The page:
Many in the audience of area residents, students and faculty at Bennington College were familiar with Enck because of her key role in making public PFOA contamination in water supplies in nearby Hoosick Falls, N.Y.
After learning that local and state officials had been in settlement talks for more than a year with the firms believed responsible for the PFOA without informing the public, she sounded the alarm.
The former ChemFab plant in North Bennington. File photo by Ben Garver/Berkshire Eagle
That led in early 2016 to discovery of perfluorooctanoic acid in hundreds of wells around two former ChemFab Corp. factories in Bennington, and wells around a former factory in Pownal.
Enck’s talk Friday was sponsored by the college’s Center for the Advancement of Public Action, which has been active on these issues through its Understanding PFOA project.
Beyond cutbacks in staff and regulation at the current EPA, Enck considers climate change “singularly the most important issue” facing the nation now and in the long term. And the Trump administration “is going absolutely in the wrong direction” on that issue, she said, making this era “a really serious moment in our country’s history.”
The “carbon blanket” that is forming around the earth because of the use of fossil fuels and other pollution has already produced record high temperatures, shrinking polar ice caps, rising sea levels along our coasts and drier forests and more destructive wildfires, she said.
Yet the Trump administration has pulled the United States out of the Paris climate accord, which was agreed to by 195 nations, and data on global warming has been yanked from the EPA website, Enck said.
What can be done?
But there are steps students and others can take to reverse the current direction, she said, and listed several.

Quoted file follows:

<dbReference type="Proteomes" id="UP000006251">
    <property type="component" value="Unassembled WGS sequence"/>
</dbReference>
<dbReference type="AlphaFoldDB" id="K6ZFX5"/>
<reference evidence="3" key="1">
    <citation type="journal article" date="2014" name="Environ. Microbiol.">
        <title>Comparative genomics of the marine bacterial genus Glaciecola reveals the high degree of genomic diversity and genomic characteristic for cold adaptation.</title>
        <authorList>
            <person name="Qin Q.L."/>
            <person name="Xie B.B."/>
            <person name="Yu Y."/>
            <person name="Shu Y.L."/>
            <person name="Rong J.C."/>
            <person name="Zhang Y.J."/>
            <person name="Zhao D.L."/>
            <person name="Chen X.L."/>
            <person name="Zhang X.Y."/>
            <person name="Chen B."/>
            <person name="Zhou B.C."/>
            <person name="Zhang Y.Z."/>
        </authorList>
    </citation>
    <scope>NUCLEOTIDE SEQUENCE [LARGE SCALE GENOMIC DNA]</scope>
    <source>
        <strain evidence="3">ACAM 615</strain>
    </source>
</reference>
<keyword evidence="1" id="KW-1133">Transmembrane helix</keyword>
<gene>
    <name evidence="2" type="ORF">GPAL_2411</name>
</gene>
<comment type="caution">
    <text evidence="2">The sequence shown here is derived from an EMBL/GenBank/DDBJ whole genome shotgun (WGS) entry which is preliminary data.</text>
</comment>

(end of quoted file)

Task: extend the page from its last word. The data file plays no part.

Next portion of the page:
Those include advocating and protesting for a reversal of administration policies; supporting pro-environment candidates in the mid-term congressional elections; writing letters to the editor and supporting local media that report on environmental issues; joining an environmental organization; talking “in a calm way” to Trump supporters about their reasoning and engaging them on environmental topics; and watching and attempting to “understand Fox News.”
Speaking to the students present, Enck advised thinking about a career in the law and/or environmental protection, whether working for the government, an environmental organization or a business. She urged them to “really dig in on the climate change issue” and consider majoring in a related subject, and to “live life in sustainable ways” to effect change from the personal level first.
Since the president took office, Enck said, about a third of students considering law school “say the reason is Trump. It’s called the Trump bump.”
In the short-term, Enck said it’s imperative that people focus on the November mid-term elections, while also not forgetting about the 2020 presidential election.
“If he is re-elected,” she said, “I don’t think the EPA will ever recover.”
Enck also insisted that “the solutions are within our reach,” such as working toward deriving 100 percent of energy from renewable sources, which she believes is possible and far more certain to spur future employment than fossil fuel industries.
Greater regulation of carbon emissions and of the release of hazardous industrial chemicals before expensive cleanup projects become necessary also are feasible, as Europeans have shown, Enck said.
“There is not a shortage of ideas,” she said.
Read the story on VTDigger here: Former EPA official decries Trump rollbacks.